Violinist Rachel Barton Pine draws a distinction between something distracting the performer and something that detracts from the audience’s experience. As a child, Pine practiced playing through distraction. When she was about six, “my mom would put me on top of this old trunk, and then my little sister’s job was to run around, talk, wave her arms, and do whatever she could to distract me. It worked really well, to the point where, when I was eight years old, somebody fainted during one of my concerts and was carried out. With all of the commotion, I didn’t even notice! I had learned to stay focused, no matter what was happening. I don’t think it’s too late for anybody to improve their skill at that.”

Learning that skill can be as simple as practicing with someone who agrees to be a distractor: have him rustle paper, cough, whisper to his neighbor, check texts, and generally try to throw off the performer, she says.

Understand Your Own Boundaries

“I think you have to balance what’s appropriate for the audience with what’s human,” Pine says. “If somebody actually answers their cell phone and starts talking on it, then that’s crossing the line. But if somebody’s cell phone goes off, I don’t even get angry about that because it could happen, one time, to any of us. I try to be understanding and forgiving of these little slipups, and keep in the back of my mind that I’m grateful that every person in that hall chose to come to my concert that day.”

That said, there are incidents that cross the line, and there’s no substitute for experience when it comes to managing those situations.

“My ability to cope has evolved dramatically,” Haimovitz says. “I have experienced such a range of venues over the last 15 years, not a whole lot can faze me. I had a fight break out once in a club in Los Angeles. After mediating, I sat down and continued playing. I’ve always had good concentration, and can tune quite a lot out. I draw the line when I feel that it is an unfair distraction to the audience. Although this line can also shift.”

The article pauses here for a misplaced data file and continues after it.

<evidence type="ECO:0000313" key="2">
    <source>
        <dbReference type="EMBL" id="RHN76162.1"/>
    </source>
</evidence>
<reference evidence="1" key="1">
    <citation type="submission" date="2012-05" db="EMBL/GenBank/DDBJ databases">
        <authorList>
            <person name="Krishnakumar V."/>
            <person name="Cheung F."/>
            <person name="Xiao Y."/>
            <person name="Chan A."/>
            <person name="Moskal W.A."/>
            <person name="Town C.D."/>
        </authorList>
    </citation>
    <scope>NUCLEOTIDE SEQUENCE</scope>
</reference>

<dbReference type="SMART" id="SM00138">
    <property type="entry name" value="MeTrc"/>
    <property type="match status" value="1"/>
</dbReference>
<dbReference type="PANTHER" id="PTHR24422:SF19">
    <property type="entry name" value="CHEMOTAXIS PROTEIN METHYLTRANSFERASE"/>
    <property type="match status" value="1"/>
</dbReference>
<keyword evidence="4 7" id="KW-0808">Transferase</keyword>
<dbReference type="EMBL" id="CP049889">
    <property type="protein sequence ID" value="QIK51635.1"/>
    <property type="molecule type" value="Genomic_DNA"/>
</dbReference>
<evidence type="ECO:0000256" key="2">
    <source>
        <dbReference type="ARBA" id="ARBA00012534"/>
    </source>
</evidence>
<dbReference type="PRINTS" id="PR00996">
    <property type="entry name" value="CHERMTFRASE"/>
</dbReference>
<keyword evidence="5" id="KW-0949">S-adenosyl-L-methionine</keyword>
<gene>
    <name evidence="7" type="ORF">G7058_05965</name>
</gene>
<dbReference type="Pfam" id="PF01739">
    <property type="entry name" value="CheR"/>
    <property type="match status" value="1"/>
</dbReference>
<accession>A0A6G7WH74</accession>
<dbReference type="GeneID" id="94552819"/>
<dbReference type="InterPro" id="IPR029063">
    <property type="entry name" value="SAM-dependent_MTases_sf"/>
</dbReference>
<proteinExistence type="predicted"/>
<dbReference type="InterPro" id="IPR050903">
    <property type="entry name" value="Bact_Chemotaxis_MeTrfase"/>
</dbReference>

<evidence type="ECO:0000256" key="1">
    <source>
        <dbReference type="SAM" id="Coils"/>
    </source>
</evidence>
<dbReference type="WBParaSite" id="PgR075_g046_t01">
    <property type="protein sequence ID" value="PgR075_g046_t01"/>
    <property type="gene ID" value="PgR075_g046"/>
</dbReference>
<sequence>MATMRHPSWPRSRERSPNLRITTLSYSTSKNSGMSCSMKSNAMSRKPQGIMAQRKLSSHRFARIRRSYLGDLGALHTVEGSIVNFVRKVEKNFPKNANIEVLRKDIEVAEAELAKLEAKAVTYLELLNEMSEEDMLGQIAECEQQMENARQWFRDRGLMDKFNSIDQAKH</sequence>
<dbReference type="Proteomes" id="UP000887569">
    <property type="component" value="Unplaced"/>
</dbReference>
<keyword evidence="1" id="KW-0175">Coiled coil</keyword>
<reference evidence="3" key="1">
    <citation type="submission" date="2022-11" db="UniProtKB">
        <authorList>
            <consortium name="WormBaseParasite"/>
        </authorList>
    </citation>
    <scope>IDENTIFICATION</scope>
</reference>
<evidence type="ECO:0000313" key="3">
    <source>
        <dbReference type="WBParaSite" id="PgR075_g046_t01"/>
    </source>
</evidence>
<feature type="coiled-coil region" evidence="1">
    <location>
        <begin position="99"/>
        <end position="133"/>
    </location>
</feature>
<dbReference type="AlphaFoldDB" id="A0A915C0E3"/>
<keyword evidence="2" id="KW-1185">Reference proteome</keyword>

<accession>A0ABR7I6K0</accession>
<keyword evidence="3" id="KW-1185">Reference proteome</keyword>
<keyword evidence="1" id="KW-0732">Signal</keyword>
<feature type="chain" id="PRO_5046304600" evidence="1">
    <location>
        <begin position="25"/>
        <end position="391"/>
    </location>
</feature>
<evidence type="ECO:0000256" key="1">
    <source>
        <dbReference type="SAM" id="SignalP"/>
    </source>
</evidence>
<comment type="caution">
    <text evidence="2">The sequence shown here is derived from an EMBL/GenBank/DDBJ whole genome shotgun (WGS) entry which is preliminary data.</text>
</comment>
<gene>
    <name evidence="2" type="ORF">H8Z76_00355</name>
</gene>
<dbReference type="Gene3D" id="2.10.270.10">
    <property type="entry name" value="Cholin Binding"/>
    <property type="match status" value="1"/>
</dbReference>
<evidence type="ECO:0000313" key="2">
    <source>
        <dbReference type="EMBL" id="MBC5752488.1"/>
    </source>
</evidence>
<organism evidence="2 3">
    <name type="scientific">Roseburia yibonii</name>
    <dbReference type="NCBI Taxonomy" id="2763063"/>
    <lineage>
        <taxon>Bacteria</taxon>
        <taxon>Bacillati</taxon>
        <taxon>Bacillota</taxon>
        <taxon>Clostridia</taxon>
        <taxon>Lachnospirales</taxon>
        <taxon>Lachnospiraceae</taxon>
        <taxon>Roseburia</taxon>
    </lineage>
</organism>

One time, Haimovitz simply had to stop. “I was once playing solo Bach at a restaurant venue in Burlington, Vermont. The noise coming from the drunken chatter at the bar, dishes clanking, and insensitive wait staff made it impossible for anyone there to engage with the music,” he recalls. “After one suite, I apologized to those who had come especially for the music, and assured them that I would choose a more appropriate venue next time. That has happened once, maybe twice, in my entire performance career.”

Don’t Assume Noise Will Ruin Your Performance

On the other hand, occasionally a mild distraction can cause both audience and performer to focus even more. Once while on tour, playing solo works by living American composers, Haimovitz was scheduled to play at a Boston club. 

“It was a sold-out show, a few hundred in the audience standing shoulder to shoulder on the dance floor,” he says. “The atmosphere was electric, but when I took the stage and the applause died down, all you could hear was the booming bass, thumping from the hip-hop club below. ‘What have I done, bringing these people here to listen to Elliott Carter?’ crossed my mind, in a split second of panic. I began to play, and I was overwhelmed to see not a soul leave the venue during more than two hours of challenging music. 

“They had tuned out everything else; the bleeding strains of hip-hop had become white noise. It was a revelation. Sometimes making an effort through distractions heightens the artistic process.”